Based on a 2,000-calorie diet, the human body generates about 330 BTUs per hour of heat. The same diet also inputs 7,900 BTUs of energy into the human body through food consumption. Because most of this energy is used by the human metabolic system, the heat that is radiated, conducted or convected away from the body can be measured as generated BTUs.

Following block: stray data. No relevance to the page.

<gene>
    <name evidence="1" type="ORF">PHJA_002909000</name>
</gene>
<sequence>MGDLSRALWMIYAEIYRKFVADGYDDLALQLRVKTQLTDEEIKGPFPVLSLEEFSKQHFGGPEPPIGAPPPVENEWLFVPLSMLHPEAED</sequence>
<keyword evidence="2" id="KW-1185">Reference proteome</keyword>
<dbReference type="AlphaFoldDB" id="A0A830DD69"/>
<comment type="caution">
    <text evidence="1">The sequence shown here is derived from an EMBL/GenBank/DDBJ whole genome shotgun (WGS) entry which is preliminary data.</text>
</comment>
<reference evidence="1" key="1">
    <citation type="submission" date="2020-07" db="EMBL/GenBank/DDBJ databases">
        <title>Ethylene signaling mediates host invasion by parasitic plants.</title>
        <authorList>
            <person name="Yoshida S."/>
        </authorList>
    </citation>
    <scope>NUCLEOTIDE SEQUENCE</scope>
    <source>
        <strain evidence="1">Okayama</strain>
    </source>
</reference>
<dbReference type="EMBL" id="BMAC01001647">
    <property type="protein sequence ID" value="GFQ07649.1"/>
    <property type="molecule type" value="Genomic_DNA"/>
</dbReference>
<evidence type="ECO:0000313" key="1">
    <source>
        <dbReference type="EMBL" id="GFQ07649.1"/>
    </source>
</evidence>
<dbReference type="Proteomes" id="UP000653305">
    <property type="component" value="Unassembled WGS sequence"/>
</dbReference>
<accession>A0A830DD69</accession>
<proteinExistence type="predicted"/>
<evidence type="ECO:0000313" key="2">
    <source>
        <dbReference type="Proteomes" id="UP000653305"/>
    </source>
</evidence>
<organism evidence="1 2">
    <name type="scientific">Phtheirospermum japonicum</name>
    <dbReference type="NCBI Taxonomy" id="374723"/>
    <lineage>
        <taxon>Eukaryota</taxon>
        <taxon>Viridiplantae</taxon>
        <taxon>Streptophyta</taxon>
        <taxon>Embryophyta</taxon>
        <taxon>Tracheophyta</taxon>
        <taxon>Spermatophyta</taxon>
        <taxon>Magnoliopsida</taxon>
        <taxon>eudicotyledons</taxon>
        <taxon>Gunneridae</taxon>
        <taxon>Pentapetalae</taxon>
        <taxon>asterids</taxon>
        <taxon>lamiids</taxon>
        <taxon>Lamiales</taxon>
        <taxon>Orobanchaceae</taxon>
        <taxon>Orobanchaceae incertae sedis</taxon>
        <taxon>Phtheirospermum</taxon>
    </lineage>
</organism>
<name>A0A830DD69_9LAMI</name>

This number fluctuates depending on the conscious state of the person. For example, a human body may give off closer to 400 BTUs of body heat while active but only 315 BTUs or fewer while sleeping. However, even while active, the BTUs that a human body generates may rise or fall depending on how stressful the activity is. A human body that is performing light work may only generate about 650 BTUs of body heat per hour, whereas more difficult or strenuous work may generate about 2,400 BTUs of body heat per hour. For reference, if the hourly average of BTUs of heat generated by a human body could be captured, they could be used to power a 100-watt light bulb for an hour. The conversion of calories to BTUs to watts is described as 1 calorie per hour equalling 3.968 BTUs per hour, which is equal to 1.16 watts per hour.